Transportation needed to keep army of service workers on the job

I own Tastings, a wine bar in downtown Indianapolis, and live in Fall Creek Place.  I either drive or ride my bike to work, but I’m interested in transit because we have employees who use it to get here every day. It’s also a factor for our guests and how easily accessible our location is to people outside the city.

The people on our team who use public transportation say it has gotten a lot better since we opened in 2009. But biggest issue for them is its reliability: Is the bus going to be on time? How often does it come to my stop? How late will it be running? Those are the big things. For our closing team, if they get off at 1 a.m., the bus isn’t an option. A lot of them have to arrange rides from family and friends, or we’ve taken some staff members home after hours. Worst case, they’re stuck hopping in a cab and taking a $50 ride home, which kind of defeats the purpose of working.

Not everybody who needs a job lives downtown, and we have applicants who live outside the city and can’t get into town for the interview. Or even if they can make it, that’s just the first step. How are they going to get here five days a week to actually work the shift? Finding reliable transportation is tough, especially when you’re working in the service or hospitality industry.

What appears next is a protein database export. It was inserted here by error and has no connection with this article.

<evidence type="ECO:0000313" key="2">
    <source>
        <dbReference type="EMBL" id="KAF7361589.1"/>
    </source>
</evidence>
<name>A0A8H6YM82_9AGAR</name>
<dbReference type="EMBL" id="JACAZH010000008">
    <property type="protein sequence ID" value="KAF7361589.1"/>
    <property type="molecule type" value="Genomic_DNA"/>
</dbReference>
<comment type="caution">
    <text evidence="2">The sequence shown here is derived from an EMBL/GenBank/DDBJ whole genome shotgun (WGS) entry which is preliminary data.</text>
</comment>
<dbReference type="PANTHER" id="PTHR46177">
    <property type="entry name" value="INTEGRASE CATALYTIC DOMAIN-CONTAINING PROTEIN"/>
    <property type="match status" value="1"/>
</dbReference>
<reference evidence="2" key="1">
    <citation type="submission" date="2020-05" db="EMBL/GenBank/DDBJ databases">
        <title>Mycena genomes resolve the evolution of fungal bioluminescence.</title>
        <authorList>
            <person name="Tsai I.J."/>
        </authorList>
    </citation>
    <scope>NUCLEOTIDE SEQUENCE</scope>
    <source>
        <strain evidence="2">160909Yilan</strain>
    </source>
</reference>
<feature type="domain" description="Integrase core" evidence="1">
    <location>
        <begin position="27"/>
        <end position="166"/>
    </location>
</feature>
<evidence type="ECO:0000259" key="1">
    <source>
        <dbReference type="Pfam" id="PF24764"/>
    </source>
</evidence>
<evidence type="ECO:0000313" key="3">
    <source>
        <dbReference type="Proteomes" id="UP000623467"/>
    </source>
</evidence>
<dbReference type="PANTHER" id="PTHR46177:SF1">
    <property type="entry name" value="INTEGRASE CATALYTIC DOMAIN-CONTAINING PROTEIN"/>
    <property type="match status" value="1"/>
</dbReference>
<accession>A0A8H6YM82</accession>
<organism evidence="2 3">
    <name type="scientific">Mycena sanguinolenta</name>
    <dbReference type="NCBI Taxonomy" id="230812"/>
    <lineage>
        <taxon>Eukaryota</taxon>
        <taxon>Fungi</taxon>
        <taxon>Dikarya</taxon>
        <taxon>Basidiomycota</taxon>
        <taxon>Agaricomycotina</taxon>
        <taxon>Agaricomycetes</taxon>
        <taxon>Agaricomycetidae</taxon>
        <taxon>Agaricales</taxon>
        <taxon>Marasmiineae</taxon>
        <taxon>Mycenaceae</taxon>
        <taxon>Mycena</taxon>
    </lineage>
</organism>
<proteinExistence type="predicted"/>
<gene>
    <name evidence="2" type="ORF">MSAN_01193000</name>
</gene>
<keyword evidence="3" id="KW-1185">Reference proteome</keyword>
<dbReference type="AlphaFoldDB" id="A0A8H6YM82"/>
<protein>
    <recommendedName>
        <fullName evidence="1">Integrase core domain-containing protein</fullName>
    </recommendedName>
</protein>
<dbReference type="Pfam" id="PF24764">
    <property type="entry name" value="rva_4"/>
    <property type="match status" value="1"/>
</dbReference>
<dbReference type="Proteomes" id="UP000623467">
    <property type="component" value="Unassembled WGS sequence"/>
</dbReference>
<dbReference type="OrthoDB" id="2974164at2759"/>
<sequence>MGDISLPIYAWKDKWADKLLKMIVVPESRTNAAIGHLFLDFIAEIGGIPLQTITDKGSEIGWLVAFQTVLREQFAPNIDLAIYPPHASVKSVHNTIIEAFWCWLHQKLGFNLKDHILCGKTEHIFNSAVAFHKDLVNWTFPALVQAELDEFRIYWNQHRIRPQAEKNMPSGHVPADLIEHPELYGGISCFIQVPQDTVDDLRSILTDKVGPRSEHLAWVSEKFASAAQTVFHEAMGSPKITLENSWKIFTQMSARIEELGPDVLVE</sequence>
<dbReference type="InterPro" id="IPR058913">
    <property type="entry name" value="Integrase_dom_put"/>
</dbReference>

Indianapolis has done a great job attracting visitors to the convention center, the hotels, all the new restaurants. So we have a tremendous amount of hospitality industry folks. But how do they get downtown? It’s got to be a two-sided approach. We can’t just focus on bringing more people into Indianapolis, which is great for business, if there’s nobody there to take care of them once they arrive. It takes an army of people to serve everyone, and they need safe, reliable transportation.

The majority of our clientele now is coming from downtown. We’re fortunate to be in an area where there are a lot of hotels and restaurants, and we’re seeing a lot of that foot traffic. But what about people who live on the south side or the north side? We see them after work, but they don’t spend a lot of time coming downtown on the weekend. I think a lot of that is ease of access. Parking isn’t getting any better, and a lot of people just don’t want to mess with it.

From a business standpoint, I believe a rising tide raises all ships. If we can bring sustainable, safe, reliable transportation to the city, it’s going to benefit everybody.